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  • Writer's pictureSummers Family Law

Don't Let Your Assets Get Lost in Valuation Limbo in Divorce

As a Massachusetts divorce attorney, I see a lot of cases involving disputes over property division. One key issue that often comes up is when to value the marital assets — at the date of separation or the date of the divorce trial. This can make a huge difference in the asset totals, as property values frequently change over the course of a lengthy divorce proceeding. A recent Appeals Court case highlights why the valuation date matters.


The Nagy Divorce: Appreciating Real Estate Assets


In Nagy v. Nagy, the court considered a divorce after a 27-year marriage. The couple owned four valuable properties on Martha's Vineyard. The properties were purchased during the marriage with joint funds and used at times to generate rental income for the couple's businesses.


The properties increased significantly in value from the 2017 separation to the 2021 divorce trial:


  • 25 Averill: $225,000 increase

  • 34 Averill: $155,000 increase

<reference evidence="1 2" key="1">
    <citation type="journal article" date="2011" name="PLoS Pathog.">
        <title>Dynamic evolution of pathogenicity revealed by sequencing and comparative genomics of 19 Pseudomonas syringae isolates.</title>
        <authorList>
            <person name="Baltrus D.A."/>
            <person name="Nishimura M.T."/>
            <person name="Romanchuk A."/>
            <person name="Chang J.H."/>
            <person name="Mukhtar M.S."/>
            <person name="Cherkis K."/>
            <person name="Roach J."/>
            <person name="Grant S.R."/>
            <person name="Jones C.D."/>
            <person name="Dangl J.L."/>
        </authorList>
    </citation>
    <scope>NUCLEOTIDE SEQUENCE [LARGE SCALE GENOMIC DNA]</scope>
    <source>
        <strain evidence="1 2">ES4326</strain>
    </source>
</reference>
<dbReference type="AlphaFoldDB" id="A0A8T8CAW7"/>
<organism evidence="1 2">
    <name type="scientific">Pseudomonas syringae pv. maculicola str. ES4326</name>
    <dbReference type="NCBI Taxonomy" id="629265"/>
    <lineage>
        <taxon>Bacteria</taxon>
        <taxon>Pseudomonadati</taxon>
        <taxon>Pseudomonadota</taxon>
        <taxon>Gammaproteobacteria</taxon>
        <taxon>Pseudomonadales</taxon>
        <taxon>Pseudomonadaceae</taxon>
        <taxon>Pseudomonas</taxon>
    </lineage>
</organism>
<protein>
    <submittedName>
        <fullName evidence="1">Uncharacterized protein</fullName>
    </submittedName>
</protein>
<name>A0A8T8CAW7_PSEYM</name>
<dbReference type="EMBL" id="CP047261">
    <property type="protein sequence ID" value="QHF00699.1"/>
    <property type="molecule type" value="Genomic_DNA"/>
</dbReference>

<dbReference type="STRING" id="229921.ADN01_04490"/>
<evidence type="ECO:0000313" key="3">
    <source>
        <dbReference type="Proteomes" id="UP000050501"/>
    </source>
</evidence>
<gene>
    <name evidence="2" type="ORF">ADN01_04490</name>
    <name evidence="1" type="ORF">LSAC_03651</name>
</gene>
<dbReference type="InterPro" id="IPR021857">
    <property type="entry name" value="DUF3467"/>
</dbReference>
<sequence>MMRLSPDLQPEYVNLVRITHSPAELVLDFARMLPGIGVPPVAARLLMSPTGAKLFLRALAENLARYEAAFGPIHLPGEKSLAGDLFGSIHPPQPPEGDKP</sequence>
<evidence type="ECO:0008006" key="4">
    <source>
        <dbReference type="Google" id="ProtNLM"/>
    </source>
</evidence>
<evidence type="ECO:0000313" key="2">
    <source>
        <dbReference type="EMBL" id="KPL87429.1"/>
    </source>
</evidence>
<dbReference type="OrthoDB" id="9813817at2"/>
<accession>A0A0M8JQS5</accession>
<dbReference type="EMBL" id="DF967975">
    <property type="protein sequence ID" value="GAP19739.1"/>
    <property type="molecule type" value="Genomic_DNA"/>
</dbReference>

• 24 Cournoyer: $165,000 increase

  • 50 Old Lighthouse: $140,000 increase


Lower Court Uses Separation for Valuation


The lower court used the 2017 separation date to value the properties. The judge reasoned that the husband had not contributed financially to the marriage after separation. The wife covered all costs and expenses for the properties afterward.


Appeals Court Overturns Approach


The Appeals Court vacated the lower court ruling on the valuation date. The appeals court noted that generally Massachusetts uses the trial date for valuation, except in limited cases where the increase in value was solely due to one spouse's efforts.


Here, the lower court did not sufficiently analyze whether the $685,000 increase was due solely to the wife's post-separation efforts. There was evidence that market conditions also contributed.


Key Takeaways for Divorcing Couples


This case illustrates a few key lessons on property division:


  • In Massachusetts, assets are typically valued at the time of trial.

  • Using an earlier valuation date requires proof that the increase was solely due to one spouse.

  • If the market contributed to growth, the increase may be partly divisible.


Proper valuation is critical for an equitable division. Let me know if you need assistance understanding property division in your own Massachusetts divorce! I'm here to help.


Disclaimer: The content provided in this blog is for informational and educational purposes only. It should not be construed as legal advice and readers should not act upon any information provided without seeking professional legal counsel. The author does not guarantee the completeness or accuracy of the information provided. This blog is not intended to create an attorney-client relationship between the author and the reader.

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